Mastin answered questions about the dumpsters found in the downtown area, what can be done to protect property, how business owners should prepare and how the Bemidji Police Department handles threats.

He briefly recounted the events of last week.

“We react based on information, and last week it really evolved,” he said. “When I left here on Friday night, there were no concerns.”

“It rapidly grew Saturday morning, to the point that we did put out a mutual aid request and asked for extra officers,” Mastin said.

Mastin said the mutual aid response was smaller than it might have been in other situations, because all hands are on deck in Minneapolis.

“It was really spread thin,” he said. “There was a coordinated effort by people to cause chaos across northern Minnesota last week.”

Dumpster questions

Business owners pressed Mastin for more information regarding the dumpsters filled with flammable materials.

He said he could not answer the majority of their questions -- where were they found, who found them, how many were there -- but he did tell them the concern was legitimate.

“It is part of an investigation and I can’t talk about that,” he said.

Mastin said Waste Management was called in to clear out the dumpsters, and that he spoke directly with a Waste Management employee who told him they smelled gas in a dumpster.

Some business owners raised concerns about the legitimacy of the dumpster complaints, which Mastin did not entertain.

“Just the idea that this is a conspiracy that this didn’t happen -- and I’ll be blunt -- pisses me off,” he said. “If I can’t believe a Waste Management employee, we’re in a really bad place.”

He said he did not personally search the dumpster due to time constraints, but that he trusts the descriptions he was given. “Dumpsters are a target during demonstrations, they absolutely are,” he added.

Waste Management response

Waste Management manager of government affairs, Julie Ketchum, said the dumpsters were investigated due to a report from the City of Bemidji.

Ketchum said six dumpsters with accelerants were found, all around the downtown area.

The dumpsters were filled with flammable materials and seemed to include makeshift wicks made from socks soaked in gasoline.

They “likely would’ve caused significant damage,” if the materials were to catch fire, she said. “We were directed by (Beltrami) County to take the materials to a site that they had approved.”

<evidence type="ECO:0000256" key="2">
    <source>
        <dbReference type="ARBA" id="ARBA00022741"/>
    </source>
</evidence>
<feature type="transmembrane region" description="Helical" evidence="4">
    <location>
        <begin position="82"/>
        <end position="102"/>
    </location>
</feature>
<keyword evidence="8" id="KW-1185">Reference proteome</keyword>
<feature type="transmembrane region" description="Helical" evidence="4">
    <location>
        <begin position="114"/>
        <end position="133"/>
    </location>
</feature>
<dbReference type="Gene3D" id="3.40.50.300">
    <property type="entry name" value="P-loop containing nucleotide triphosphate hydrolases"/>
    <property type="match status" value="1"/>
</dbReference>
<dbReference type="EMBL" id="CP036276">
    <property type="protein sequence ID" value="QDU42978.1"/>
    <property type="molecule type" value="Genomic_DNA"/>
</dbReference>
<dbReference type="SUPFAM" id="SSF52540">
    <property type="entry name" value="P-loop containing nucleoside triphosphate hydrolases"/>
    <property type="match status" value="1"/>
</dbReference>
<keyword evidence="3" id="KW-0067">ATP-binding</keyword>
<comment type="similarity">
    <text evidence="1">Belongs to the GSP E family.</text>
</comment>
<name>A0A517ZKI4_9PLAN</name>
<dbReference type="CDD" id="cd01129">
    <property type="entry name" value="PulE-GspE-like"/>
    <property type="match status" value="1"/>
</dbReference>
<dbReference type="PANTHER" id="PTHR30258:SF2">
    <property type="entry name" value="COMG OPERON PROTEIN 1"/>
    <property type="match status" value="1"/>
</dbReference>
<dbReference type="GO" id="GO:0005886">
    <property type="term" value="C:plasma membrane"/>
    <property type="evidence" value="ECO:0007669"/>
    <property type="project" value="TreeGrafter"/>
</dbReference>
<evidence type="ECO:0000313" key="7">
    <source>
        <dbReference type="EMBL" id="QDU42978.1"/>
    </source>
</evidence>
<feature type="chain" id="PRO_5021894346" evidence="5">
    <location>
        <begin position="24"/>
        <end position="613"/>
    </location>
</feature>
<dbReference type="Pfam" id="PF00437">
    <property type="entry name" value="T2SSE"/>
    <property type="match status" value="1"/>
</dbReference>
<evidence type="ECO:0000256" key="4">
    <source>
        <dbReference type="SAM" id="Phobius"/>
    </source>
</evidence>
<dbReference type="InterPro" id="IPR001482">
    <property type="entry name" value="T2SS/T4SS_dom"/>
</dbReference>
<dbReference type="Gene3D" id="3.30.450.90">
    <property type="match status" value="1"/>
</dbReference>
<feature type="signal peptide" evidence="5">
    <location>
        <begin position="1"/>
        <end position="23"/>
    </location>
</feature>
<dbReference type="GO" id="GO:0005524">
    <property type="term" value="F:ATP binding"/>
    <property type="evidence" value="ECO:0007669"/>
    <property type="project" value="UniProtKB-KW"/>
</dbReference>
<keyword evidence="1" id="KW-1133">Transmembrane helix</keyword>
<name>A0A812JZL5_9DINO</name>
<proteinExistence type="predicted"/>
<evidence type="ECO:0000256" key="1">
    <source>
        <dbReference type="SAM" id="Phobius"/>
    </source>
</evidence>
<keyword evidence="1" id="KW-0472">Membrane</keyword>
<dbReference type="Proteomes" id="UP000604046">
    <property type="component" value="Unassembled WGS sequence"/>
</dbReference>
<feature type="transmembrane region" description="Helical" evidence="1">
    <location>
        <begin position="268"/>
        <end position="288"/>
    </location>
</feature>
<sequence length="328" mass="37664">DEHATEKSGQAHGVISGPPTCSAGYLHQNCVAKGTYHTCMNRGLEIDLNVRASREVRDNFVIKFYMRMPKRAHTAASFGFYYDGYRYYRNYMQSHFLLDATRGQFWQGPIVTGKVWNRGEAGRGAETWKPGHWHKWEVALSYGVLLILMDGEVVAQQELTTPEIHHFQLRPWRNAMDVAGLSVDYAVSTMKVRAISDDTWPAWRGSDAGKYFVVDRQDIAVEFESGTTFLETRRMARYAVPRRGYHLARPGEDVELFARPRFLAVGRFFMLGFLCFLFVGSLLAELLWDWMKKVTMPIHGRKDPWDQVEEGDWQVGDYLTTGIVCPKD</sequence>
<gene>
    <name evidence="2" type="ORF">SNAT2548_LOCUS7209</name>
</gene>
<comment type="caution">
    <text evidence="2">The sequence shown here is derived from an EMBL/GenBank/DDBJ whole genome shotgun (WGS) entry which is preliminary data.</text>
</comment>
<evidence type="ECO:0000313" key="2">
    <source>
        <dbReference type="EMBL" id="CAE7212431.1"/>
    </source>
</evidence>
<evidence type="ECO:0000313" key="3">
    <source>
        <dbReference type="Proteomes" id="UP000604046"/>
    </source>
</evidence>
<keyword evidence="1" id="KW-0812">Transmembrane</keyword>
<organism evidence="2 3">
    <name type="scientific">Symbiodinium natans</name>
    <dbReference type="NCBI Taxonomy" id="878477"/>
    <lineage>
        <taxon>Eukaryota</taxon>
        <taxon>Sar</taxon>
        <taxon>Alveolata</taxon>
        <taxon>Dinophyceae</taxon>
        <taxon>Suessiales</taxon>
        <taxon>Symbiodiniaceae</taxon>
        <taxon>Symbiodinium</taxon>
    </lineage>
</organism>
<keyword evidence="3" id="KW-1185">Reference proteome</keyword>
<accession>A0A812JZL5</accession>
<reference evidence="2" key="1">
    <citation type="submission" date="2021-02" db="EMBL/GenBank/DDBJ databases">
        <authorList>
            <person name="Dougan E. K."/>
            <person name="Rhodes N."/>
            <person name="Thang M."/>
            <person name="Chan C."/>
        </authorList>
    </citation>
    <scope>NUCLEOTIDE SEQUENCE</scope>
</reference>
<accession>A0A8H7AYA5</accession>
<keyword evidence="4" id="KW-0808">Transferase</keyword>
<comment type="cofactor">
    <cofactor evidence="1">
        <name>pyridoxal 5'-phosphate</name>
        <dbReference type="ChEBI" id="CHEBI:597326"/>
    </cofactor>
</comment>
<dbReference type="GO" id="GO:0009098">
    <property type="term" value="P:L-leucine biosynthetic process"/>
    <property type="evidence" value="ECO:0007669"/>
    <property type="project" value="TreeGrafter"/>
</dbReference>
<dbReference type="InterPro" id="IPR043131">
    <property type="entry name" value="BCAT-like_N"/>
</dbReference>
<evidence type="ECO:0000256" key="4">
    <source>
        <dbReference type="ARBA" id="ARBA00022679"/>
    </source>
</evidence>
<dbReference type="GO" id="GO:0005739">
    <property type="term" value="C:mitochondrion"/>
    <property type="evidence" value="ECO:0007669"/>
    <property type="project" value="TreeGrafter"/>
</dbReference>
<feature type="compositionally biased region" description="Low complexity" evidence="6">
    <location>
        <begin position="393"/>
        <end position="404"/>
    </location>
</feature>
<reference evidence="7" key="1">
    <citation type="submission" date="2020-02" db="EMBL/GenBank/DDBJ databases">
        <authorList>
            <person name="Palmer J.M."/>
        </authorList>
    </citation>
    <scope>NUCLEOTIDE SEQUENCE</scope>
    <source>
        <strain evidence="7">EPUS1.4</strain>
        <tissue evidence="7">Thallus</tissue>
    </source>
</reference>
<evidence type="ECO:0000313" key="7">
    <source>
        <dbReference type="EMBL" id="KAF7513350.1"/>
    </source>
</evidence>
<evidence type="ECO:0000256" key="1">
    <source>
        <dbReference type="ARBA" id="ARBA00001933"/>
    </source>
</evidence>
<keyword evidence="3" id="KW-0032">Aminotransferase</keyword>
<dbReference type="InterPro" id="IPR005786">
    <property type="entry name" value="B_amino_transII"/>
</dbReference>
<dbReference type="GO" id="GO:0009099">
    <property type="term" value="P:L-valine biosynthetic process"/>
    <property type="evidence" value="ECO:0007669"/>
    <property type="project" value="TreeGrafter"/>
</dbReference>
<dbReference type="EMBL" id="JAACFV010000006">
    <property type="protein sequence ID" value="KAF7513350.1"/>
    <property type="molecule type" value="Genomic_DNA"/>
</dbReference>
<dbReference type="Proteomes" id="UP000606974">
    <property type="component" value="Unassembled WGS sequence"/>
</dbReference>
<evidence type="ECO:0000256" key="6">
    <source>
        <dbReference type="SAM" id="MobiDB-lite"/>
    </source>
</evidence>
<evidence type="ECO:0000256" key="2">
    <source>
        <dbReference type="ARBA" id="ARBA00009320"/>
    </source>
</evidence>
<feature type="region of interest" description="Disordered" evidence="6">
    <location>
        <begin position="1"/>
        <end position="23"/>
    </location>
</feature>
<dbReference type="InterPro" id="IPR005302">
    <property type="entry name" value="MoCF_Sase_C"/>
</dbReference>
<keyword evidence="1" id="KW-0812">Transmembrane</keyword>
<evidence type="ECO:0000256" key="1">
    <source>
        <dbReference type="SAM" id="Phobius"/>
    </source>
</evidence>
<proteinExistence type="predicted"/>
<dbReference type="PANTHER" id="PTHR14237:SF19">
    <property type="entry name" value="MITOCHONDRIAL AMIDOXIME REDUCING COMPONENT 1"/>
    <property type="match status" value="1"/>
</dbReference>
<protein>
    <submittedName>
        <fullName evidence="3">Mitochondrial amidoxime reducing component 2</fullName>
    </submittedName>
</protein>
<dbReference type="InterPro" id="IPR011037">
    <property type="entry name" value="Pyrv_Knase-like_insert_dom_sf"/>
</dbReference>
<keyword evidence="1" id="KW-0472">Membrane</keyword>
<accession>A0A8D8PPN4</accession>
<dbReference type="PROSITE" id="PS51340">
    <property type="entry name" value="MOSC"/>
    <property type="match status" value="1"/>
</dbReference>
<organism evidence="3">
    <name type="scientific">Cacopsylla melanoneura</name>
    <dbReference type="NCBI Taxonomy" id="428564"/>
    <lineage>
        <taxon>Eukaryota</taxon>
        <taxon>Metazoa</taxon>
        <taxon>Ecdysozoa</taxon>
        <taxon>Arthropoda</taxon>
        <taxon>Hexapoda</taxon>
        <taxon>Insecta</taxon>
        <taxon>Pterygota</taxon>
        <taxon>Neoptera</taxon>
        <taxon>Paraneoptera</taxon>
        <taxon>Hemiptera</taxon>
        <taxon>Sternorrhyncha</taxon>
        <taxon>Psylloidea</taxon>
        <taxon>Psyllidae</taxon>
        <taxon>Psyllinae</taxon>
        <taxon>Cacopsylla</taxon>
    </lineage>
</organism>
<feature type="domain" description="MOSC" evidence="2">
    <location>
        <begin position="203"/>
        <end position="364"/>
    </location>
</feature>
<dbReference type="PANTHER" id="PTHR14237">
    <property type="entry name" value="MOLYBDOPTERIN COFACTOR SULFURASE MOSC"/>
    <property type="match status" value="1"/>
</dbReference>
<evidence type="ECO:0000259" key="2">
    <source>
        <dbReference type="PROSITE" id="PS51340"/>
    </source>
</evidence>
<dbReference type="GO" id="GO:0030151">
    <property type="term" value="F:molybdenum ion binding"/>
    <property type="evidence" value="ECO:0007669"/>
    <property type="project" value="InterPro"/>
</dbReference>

She and Mastin both said as a precautionary measure, the dumpsters would be emptied ahead of this weekend.

"There is a plan to clean out the dumpsters Saturday morning, so that there’s no material there to burn,” she said. “Our focus will remain on the downtown area.”

Looking ahead

Mastin said he is in full support of protesters being able to exercise their First Amendment rights to peacefully assemble.

“I’m a staunch believer in the First Amendment,” he said. “You should be able to demonstrate, you should be able to air your grievances, that’s our Constitution.”

Mastin addressed questions regarding a preparedness plan for the upcoming weekend, as another demonstration is scheduled for Saturday.

“The host group for Saturday's event, I personally don’t have any concerns for them,” he said. “I think they are going to have a good event, I think they are going to stay where they say they’re going to stay -- in the park.”

“I’m just afraid a bit about instigators that want to interject themselves that aren’t really part of this group,” he added.

Mastin recommended that business owners take steps to protect their property regardless. He suggested boarding up windows and removing tools that could be used to destroy property, such as bricks or flower pots.

"I think we should be planning for something bigger," he said. "Everyone should take steps to protect their property."

Mastin said that this is why the Law Enforcement Center was boarded up, as a precautionary measure, because the city cannot afford to lose essential functions like the 911 dispatch center.

He reminded business owners that Minnesota is not a ‘Stand Your Ground’ state, and therefore they cannot use deadly force to protect their property.

After addressing citizens’ concerns, both Beitel and Mastin said they hoped to continue an open dialogue with the public.